Hippo Manchester
January 5, 2006


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Games: Call of Cthulhu: Dark Corners of the Earth
Headfirst Productions

H.P. Lovecraft was not a terribly good writer. Rather than communicate the indescribable, mind shattering, terrifying sanity-breaking form that one of his Cthulhoid horrors appears as, he will simply say,

“From the darkness an indescribable, mind shattering, terrifying sanity breaking horror emerged.”

Rule of thumb Lovecraft, if you use the phrase “indescribably horrible” in a description, writing probably isn’t the career for you.

And yet, the mythos that Lovecraft spawned, however poorly described is a compelling and skin crawling one. That mankind is merely a random offshoot of an experiment by inter-universal Elder Gods and the Great Old Ones (terrible god-monsters that lie asleep in the void). That a sleepy town called Innsmouth in Mass. could be overrun by Old One-worshiping cultists who slowly turn the town against our protagonist as the subterranean lairs of warped mind flaying terrors unleash sub human fish monsters into the night. Oh sorry there I go. . .

CoC:Dark Corners of the Earth was a long time in the making, and for the most part it was worth it. There is a creepy macabre that haunts every crevice of this exceedingly gloomy first person action adventure. As Early 20th century detective Jack Walters you must investigate the strange goings-on set in motion by the aforementioned cultists. You investigate the creepy surroundings, collecting clues and unraveling both the nefarious plot and the fabric of Walter’s mind. As you expose Jack to more and more “indescribable horrors” he begins to display signs of his faltering mental state. Chattering teeth, murmuring to himself, blurred vision and hallucinations color the game with spooky glee. For the majority of the game you are weaponless, which provides for some of the best chase sequences in recent memory. But, when guns do enter the fray it’s a bit of a downer. Mainly because the engine used to build Dark Corners ... is a tad dated and shows its age primarily in combat. There is a disquieting level of player immersion in the game. No health bars or Ammo readouts will pop up. You’ll know that you’re hurt by the bleeding screen and the gut churning sound of Jack limping along on a broken leg.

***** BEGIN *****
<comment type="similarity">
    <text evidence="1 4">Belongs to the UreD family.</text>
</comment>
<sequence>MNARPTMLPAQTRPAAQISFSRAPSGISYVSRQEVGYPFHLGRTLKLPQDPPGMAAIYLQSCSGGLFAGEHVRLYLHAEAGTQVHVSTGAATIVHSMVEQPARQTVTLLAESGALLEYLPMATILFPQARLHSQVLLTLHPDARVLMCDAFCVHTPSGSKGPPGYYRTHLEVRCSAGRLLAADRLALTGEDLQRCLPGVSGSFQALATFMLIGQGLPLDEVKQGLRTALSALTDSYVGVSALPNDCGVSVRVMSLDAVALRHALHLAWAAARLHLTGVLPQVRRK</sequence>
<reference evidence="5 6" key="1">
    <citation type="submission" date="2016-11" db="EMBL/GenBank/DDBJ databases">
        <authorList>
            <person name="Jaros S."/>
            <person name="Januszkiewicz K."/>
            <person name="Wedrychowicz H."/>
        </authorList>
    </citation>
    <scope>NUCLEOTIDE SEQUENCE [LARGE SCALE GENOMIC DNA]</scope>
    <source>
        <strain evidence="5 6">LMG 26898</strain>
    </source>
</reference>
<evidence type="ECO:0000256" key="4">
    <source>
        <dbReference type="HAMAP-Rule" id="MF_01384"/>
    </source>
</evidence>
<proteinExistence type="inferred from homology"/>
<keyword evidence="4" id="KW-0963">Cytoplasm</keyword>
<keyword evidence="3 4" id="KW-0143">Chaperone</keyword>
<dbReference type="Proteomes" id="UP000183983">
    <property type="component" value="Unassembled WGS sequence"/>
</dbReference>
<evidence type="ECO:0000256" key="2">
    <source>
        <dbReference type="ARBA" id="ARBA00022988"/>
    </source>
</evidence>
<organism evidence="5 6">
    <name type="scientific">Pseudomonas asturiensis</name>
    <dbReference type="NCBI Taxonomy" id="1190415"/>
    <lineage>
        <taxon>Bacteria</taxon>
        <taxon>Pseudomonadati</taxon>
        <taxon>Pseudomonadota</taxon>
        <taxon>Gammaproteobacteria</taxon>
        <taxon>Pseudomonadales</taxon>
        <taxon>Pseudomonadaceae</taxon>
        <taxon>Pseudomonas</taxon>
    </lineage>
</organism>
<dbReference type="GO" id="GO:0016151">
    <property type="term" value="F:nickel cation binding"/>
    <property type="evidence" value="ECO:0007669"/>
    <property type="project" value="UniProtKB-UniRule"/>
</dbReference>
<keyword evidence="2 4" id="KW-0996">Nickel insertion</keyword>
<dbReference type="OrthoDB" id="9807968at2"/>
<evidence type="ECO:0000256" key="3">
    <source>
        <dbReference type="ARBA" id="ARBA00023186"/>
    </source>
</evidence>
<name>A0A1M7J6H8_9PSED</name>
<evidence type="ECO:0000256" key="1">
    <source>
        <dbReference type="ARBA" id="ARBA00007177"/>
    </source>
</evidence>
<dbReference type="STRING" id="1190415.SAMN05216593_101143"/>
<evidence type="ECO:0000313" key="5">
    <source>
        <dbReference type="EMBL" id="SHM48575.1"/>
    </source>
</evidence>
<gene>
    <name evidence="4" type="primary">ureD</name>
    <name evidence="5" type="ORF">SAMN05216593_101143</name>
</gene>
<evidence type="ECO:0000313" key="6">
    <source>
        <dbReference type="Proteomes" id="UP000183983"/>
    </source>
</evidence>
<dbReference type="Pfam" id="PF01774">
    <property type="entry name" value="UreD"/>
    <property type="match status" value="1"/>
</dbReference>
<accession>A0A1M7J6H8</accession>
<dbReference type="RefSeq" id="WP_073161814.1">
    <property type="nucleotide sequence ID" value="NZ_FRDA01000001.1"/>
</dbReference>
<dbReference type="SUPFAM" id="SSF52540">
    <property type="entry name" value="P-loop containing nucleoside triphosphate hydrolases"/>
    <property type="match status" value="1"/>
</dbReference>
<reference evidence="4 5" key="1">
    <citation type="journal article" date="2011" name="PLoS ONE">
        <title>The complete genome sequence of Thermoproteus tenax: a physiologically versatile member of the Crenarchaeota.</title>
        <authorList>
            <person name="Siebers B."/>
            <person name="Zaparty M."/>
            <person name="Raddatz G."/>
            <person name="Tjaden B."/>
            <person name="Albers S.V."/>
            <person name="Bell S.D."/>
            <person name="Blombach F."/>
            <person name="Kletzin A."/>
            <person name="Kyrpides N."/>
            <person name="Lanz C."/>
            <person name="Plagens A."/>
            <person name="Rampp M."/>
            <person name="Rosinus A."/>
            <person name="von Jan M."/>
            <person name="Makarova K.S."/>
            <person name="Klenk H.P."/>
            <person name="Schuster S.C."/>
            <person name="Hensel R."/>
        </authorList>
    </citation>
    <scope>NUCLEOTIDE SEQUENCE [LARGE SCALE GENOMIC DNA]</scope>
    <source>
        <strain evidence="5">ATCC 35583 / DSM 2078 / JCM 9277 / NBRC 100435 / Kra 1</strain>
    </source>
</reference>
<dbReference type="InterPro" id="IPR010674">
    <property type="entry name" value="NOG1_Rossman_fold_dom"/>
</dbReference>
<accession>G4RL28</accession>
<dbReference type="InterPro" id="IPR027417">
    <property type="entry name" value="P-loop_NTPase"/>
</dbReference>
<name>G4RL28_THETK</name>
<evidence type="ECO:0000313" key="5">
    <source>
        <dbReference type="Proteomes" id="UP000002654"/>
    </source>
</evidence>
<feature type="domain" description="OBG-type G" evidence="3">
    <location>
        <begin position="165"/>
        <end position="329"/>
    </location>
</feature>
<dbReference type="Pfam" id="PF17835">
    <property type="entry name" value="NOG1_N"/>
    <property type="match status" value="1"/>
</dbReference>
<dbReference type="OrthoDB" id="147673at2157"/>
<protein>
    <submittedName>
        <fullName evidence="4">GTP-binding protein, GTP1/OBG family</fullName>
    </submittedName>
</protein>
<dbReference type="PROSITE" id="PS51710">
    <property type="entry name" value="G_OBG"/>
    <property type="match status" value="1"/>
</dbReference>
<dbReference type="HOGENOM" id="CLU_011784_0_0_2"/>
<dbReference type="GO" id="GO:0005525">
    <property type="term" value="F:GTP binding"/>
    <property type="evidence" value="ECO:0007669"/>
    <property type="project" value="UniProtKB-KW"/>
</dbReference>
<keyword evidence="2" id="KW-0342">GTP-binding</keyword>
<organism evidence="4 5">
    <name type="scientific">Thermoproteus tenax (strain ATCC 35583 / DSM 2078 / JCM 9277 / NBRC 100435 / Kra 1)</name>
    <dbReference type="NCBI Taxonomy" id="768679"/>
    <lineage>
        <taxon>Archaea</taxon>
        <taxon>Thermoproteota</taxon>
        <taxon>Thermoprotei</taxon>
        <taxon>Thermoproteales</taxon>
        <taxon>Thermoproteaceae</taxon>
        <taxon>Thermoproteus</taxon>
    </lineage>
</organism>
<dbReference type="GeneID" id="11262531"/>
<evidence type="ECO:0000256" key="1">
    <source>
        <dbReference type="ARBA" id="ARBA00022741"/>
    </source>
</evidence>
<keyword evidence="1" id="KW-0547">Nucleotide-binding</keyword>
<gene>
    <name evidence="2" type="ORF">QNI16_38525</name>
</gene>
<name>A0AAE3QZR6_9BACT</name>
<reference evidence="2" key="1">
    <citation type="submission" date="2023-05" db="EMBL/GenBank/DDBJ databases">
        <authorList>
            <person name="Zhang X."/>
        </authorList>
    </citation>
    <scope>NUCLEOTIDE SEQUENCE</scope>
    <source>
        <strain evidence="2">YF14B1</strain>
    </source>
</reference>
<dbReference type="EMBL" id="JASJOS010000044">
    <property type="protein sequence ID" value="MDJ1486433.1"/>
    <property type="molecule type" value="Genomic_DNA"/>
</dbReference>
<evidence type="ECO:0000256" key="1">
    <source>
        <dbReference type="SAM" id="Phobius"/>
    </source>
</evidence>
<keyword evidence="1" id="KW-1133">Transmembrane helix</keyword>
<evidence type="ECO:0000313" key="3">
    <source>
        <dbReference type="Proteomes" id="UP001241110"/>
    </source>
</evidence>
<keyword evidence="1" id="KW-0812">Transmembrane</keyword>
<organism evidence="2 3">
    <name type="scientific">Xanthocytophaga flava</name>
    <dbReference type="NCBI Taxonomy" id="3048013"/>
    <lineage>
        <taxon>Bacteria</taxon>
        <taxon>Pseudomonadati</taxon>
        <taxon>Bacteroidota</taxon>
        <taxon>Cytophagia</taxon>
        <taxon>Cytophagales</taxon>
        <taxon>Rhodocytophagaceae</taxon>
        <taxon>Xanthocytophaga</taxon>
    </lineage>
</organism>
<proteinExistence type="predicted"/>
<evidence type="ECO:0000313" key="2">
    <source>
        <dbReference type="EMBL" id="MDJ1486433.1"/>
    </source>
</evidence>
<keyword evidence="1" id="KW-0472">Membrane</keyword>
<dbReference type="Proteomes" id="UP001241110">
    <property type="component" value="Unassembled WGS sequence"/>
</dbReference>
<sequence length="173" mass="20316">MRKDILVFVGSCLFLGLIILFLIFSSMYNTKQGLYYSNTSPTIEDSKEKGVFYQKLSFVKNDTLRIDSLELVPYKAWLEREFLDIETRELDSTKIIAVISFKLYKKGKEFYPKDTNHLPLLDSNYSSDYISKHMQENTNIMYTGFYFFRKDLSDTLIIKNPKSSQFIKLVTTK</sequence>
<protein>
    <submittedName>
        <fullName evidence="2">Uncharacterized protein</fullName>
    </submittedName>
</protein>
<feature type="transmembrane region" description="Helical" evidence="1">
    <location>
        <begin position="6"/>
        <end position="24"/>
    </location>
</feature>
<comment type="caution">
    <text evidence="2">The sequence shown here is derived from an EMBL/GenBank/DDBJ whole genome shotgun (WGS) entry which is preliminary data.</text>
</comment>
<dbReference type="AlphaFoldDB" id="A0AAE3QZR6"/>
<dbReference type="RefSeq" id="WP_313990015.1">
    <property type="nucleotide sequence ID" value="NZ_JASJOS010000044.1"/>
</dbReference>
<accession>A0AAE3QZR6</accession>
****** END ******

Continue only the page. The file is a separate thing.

Dark Corners ... succeeds in translating the gruesome glory of Lovecraft’s mythology into a tight engaging thriller of a game with an even mix of puzzles, action and exploration. This comes at a cost though. The game will often feel a bit dated graphically, and you expect more scares than the game delivers.

— Glenn Given